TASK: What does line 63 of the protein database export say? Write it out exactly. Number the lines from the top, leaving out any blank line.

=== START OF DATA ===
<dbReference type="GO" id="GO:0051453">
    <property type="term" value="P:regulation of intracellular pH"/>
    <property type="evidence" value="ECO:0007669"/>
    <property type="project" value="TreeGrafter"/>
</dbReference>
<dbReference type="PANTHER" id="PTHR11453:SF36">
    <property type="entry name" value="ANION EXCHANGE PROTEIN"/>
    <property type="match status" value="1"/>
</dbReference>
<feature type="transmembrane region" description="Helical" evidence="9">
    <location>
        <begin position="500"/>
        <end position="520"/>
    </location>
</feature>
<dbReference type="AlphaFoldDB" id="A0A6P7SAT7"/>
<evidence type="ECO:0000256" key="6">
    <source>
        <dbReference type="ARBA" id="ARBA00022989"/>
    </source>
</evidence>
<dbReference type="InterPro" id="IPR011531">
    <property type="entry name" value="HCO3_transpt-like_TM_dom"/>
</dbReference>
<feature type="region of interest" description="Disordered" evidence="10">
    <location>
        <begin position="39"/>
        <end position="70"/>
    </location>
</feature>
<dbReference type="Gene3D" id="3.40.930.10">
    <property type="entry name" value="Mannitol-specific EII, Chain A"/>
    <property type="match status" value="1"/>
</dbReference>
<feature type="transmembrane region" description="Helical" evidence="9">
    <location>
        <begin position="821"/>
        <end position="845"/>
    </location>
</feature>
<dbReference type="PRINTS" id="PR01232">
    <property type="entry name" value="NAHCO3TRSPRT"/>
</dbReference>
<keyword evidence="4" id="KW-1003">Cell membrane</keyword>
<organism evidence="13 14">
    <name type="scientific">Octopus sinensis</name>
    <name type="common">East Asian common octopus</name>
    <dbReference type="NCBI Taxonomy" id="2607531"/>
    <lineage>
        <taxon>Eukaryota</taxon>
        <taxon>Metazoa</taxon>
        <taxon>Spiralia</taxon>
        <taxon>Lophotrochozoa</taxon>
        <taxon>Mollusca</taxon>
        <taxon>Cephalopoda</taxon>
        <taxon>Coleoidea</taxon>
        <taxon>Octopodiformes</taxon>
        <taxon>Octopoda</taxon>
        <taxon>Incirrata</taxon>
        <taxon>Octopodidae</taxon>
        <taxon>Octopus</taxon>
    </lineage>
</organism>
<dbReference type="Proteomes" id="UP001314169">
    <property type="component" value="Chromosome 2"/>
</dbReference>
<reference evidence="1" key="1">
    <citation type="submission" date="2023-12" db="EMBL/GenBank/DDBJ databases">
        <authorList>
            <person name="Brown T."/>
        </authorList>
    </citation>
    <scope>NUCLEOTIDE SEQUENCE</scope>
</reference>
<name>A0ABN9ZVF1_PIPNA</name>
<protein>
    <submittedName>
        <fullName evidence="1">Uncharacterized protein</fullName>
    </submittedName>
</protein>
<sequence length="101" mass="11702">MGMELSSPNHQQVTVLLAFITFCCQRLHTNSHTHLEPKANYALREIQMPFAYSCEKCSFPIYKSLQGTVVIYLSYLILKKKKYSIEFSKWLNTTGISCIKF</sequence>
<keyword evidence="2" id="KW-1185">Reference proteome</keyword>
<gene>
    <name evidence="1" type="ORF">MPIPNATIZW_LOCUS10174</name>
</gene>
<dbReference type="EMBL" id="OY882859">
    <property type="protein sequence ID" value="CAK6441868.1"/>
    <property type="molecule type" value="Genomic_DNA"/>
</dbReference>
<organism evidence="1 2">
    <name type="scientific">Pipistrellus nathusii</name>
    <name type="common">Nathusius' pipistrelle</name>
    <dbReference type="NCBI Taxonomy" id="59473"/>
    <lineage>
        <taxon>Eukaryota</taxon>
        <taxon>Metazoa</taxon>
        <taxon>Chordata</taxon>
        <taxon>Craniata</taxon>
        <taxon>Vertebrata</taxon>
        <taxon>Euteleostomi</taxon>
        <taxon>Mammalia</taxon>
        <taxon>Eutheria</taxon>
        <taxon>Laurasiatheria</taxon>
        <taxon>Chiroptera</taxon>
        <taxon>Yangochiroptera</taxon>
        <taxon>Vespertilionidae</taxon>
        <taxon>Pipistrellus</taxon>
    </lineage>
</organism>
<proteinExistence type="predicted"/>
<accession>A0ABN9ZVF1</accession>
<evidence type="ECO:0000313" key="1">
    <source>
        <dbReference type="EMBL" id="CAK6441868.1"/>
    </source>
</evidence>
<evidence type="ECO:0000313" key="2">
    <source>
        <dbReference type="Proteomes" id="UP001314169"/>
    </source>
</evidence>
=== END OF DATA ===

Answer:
</organism>